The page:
Colombia’s ELN on Wednesday admitted to killing 18 and capturing two members of the security forces, contradicting the government who said 12 had died in the ambush.
In a communique, the rebels reasoned the action was “in response to the high level of militarization and repression throughout the country.”
The ELN also released the names of the two captured officials, Andres Felipe Perez and Kleider Antonio Rodriguez, promising that the soldiers are in “perfect health,” and will be released “in the coming days” to the Red Cross if the government is able to quickly guarantee safe passage.
The group has been holding exploratory peace talks with the administration of President Juan Manuel Santos since before June last year. However, neither one of the warring parties has agreed to reduce violence.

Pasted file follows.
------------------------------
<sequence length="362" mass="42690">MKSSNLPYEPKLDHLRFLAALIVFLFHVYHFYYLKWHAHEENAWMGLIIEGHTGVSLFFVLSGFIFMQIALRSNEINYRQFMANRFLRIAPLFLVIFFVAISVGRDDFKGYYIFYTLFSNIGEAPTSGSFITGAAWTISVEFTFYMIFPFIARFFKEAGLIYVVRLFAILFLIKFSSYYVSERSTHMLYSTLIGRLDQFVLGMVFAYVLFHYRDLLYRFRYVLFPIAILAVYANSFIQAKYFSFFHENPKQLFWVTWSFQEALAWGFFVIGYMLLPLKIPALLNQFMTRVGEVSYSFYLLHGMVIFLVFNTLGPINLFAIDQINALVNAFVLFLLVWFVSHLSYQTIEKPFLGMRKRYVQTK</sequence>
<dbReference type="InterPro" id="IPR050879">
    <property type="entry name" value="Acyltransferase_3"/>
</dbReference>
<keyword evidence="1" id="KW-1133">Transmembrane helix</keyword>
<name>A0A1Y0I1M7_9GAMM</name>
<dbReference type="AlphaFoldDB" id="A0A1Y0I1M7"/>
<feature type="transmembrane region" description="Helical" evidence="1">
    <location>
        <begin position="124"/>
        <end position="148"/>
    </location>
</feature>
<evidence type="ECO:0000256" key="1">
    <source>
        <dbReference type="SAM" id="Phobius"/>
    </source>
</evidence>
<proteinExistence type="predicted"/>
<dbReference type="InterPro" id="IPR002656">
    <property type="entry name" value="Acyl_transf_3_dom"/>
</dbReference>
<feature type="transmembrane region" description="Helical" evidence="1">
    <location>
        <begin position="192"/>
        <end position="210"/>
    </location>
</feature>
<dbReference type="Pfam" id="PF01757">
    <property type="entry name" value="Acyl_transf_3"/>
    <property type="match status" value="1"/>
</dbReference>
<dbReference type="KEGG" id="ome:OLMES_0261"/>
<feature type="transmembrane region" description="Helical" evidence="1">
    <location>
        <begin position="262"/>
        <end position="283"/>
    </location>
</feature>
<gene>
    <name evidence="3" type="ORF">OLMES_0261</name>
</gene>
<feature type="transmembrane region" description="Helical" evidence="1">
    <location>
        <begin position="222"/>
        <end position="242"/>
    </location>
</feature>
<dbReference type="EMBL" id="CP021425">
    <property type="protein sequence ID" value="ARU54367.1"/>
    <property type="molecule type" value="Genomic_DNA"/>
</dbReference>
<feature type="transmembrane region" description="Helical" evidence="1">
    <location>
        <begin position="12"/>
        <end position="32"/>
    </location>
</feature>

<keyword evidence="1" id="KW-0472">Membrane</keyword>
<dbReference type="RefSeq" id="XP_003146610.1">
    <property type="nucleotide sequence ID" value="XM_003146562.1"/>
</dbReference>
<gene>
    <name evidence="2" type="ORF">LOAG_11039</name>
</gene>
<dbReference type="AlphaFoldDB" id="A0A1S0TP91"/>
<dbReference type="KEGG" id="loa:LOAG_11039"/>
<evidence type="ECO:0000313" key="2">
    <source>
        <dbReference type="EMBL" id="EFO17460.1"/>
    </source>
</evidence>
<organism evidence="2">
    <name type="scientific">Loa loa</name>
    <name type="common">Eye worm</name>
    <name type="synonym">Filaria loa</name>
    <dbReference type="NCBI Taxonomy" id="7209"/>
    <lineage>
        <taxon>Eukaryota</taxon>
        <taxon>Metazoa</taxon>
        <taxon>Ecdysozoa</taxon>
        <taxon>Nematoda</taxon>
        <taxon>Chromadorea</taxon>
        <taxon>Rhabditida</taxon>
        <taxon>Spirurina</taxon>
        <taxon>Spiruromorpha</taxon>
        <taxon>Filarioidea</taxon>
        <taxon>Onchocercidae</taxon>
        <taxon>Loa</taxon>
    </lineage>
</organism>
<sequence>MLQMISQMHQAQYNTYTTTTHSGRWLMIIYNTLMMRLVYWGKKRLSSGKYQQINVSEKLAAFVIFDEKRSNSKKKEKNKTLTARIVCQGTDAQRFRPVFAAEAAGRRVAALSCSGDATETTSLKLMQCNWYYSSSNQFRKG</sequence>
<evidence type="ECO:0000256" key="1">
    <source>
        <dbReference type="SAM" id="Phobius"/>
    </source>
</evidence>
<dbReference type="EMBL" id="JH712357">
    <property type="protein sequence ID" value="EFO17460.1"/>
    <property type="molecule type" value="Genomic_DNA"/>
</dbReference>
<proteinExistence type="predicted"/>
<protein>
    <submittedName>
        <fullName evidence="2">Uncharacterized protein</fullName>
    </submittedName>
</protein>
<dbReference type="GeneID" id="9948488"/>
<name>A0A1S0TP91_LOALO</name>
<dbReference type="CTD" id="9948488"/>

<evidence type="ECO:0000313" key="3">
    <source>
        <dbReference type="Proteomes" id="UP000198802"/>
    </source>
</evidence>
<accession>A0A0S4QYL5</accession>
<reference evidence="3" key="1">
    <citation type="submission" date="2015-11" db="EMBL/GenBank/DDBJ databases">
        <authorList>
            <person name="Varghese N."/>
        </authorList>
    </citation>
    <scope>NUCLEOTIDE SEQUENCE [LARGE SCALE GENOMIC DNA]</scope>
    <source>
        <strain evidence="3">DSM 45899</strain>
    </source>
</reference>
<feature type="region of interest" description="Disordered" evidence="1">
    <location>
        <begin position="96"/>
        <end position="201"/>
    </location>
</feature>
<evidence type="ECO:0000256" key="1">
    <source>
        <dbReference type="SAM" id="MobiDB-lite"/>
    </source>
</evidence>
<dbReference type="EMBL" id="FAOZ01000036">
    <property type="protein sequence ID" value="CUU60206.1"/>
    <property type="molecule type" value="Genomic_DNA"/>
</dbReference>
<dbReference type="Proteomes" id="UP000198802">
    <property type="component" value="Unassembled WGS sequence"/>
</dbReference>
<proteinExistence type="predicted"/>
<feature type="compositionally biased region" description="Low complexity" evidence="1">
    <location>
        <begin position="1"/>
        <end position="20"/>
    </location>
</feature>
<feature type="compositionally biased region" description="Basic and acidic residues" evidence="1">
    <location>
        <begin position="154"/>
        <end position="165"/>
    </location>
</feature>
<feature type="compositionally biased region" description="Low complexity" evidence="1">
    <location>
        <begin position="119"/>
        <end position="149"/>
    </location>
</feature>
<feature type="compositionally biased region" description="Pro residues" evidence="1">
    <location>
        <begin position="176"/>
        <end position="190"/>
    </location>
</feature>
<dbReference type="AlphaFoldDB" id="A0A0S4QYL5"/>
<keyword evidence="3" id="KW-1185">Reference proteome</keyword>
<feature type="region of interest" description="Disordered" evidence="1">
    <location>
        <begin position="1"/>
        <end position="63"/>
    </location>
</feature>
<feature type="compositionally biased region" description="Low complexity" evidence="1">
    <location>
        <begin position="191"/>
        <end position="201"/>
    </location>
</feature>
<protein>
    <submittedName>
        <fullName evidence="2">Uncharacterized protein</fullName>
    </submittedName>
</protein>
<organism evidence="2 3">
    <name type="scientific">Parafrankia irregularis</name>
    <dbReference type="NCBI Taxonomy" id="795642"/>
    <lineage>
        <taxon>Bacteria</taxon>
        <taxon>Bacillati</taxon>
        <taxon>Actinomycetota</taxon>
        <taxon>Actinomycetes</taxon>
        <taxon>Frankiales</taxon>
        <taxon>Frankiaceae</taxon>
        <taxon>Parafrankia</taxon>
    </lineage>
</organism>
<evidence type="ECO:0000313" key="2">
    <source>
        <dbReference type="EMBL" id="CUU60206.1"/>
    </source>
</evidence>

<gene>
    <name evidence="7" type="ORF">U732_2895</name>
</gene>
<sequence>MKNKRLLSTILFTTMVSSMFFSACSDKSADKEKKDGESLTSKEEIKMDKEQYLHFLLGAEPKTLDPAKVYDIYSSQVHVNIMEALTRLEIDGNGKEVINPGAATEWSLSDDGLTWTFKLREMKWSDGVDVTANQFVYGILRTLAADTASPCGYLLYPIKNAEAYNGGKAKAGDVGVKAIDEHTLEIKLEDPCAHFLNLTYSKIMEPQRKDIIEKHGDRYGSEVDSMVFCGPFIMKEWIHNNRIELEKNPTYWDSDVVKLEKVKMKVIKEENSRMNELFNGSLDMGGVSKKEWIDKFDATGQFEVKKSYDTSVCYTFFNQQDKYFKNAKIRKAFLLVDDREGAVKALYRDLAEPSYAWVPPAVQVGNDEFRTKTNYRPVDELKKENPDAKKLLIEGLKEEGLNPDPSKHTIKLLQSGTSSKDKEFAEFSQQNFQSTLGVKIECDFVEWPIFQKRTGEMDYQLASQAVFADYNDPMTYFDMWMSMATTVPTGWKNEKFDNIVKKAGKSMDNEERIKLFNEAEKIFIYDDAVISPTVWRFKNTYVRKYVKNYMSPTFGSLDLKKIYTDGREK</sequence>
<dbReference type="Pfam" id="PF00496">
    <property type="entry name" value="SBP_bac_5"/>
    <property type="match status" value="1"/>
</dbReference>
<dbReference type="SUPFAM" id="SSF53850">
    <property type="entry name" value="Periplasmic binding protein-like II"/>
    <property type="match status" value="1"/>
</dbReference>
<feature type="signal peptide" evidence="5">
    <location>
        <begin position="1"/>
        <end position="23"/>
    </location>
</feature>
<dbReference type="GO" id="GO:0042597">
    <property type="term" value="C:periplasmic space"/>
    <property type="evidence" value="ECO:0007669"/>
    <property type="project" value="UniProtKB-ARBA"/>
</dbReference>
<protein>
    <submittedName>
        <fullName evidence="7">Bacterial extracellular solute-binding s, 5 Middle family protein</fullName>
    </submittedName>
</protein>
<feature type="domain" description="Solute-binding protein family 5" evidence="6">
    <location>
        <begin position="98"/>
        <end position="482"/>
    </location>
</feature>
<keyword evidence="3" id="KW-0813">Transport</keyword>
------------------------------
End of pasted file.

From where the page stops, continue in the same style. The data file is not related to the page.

In fact, the ELN has stepped up attacks this year possibly to increase their leverage at the negotiation table.
The guerrillas said that the attack “does not contradict our desire for peace but corresponds to the context of war in Colombia.”
Santos has rejected the ELN’s possible use of violence for leverage in peace talks.
“The ELN has not understood that this is a time for peace, not for war. If the ELN believes that actions like this is going to help them win political space or strengthen them ahead of an eventual [formalized] negotiation, it is completely wrong,” the president said.
Following Monday’s attack, Santos ordered the military to step up offensives targeting the country’s second largest rebel group.
The ELN (National Liberation Army), Colombia’s second largest rebel group, has been fighting the Colombian state since 1964, using the region where the attack took place as one of its main areas of control.
The group’s leadership has been negotiating with the Colombian government about the possible formalization of peace talks, but neither party has ended hostilities.